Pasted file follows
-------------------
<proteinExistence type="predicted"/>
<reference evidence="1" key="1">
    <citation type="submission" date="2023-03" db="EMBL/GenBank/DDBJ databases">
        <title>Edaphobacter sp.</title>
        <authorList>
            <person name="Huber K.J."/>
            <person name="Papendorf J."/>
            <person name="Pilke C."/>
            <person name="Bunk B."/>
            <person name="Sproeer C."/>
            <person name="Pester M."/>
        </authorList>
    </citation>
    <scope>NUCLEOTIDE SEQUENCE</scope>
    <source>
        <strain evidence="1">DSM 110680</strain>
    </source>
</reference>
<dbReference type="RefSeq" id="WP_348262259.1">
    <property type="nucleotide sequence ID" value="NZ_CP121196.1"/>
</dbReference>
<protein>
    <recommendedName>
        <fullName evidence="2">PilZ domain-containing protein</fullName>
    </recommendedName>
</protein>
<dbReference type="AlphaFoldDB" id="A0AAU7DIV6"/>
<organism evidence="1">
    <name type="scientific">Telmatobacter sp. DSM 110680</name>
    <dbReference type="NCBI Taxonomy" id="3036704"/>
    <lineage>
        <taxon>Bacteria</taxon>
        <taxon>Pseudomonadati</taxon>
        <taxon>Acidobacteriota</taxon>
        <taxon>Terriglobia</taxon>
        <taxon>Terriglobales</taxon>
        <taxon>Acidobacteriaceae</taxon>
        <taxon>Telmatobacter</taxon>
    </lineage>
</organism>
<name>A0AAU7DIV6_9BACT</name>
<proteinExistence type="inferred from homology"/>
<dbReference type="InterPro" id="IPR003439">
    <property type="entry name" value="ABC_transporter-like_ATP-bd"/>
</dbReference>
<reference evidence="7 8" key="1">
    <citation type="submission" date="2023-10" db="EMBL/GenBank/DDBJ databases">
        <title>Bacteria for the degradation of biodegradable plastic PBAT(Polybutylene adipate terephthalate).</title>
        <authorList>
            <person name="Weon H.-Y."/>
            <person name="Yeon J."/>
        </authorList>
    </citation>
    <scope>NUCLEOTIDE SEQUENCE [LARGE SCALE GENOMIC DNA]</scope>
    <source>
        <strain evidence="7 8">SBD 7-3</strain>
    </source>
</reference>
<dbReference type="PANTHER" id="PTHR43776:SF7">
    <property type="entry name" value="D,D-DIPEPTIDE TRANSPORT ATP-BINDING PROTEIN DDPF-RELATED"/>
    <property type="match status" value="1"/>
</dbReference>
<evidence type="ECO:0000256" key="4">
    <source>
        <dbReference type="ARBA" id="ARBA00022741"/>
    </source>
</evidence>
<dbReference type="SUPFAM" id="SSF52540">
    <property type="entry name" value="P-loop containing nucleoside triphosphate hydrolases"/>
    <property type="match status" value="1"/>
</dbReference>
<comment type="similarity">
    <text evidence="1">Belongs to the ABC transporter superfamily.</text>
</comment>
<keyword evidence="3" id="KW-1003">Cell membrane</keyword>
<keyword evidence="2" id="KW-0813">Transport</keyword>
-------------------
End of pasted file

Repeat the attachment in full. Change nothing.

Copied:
<proteinExistence type="predicted"/>
<reference evidence="1" key="1">
    <citation type="submission" date="2023-03" db="EMBL/GenBank/DDBJ databases">
        <title>Edaphobacter sp.</title>
        <authorList>
            <person name="Huber K.J."/>
            <person name="Papendorf J."/>
            <person name="Pilke C."/>
            <person name="Bunk B."/>
            <person name="Sproeer C."/>
            <person name="Pester M."/>
        </authorList>
    </citation>
    <scope>NUCLEOTIDE SEQUENCE</scope>
    <source>
        <strain evidence="1">DSM 110680</strain>
    </source>
</reference>
<dbReference type="RefSeq" id="WP_348262259.1">
    <property type="nucleotide sequence ID" value="NZ_CP121196.1"/>
</dbReference>
<protein>
    <recommendedName>
        <fullName evidence="2">PilZ domain-containing protein</fullName>
    </recommendedName>
</protein>
<dbReference type="AlphaFoldDB" id="A0AAU7DIV6"/>
<organism evidence="1">
    <name type="scientific">Telmatobacter sp. DSM 110680</name>
    <dbReference type="NCBI Taxonomy" id="3036704"/>
    <lineage>
        <taxon>Bacteria</taxon>
        <taxon>Pseudomonadati</taxon>
        <taxon>Acidobacteriota</taxon>
        <taxon>Terriglobia</taxon>
        <taxon>Terriglobales</taxon>
        <taxon>Acidobacteriaceae</taxon>
        <taxon>Telmatobacter</taxon>
    </lineage>
</organism>
<name>A0AAU7DIV6_9BACT</name>
<proteinExistence type="inferred from homology"/>
<dbReference type="InterPro" id="IPR003439">
    <property type="entry name" value="ABC_transporter-like_ATP-bd"/>
</dbReference>
<reference evidence="7 8" key="1">
    <citation type="submission" date="2023-10" db="EMBL/GenBank/DDBJ databases">
        <title>Bacteria for the degradation of biodegradable plastic PBAT(Polybutylene adipate terephthalate).</title>
        <authorList>
            <person name="Weon H.-Y."/>
            <person name="Yeon J."/>
        </authorList>
    </citation>
    <scope>NUCLEOTIDE SEQUENCE [LARGE SCALE GENOMIC DNA]</scope>
    <source>
        <strain evidence="7 8">SBD 7-3</strain>
    </source>
</reference>
<dbReference type="PANTHER" id="PTHR43776:SF7">
    <property type="entry name" value="D,D-DIPEPTIDE TRANSPORT ATP-BINDING PROTEIN DDPF-RELATED"/>
    <property type="match status" value="1"/>
</dbReference>
<evidence type="ECO:0000256" key="4">
    <source>
        <dbReference type="ARBA" id="ARBA00022741"/>
    </source>
</evidence>
<dbReference type="SUPFAM" id="SSF52540">
    <property type="entry name" value="P-loop containing nucleoside triphosphate hydrolases"/>
    <property type="match status" value="1"/>
</dbReference>
<comment type="similarity">
    <text evidence="1">Belongs to the ABC transporter superfamily.</text>
</comment>
<keyword evidence="3" id="KW-1003">Cell membrane</keyword>
<keyword evidence="2" id="KW-0813">Transport</keyword>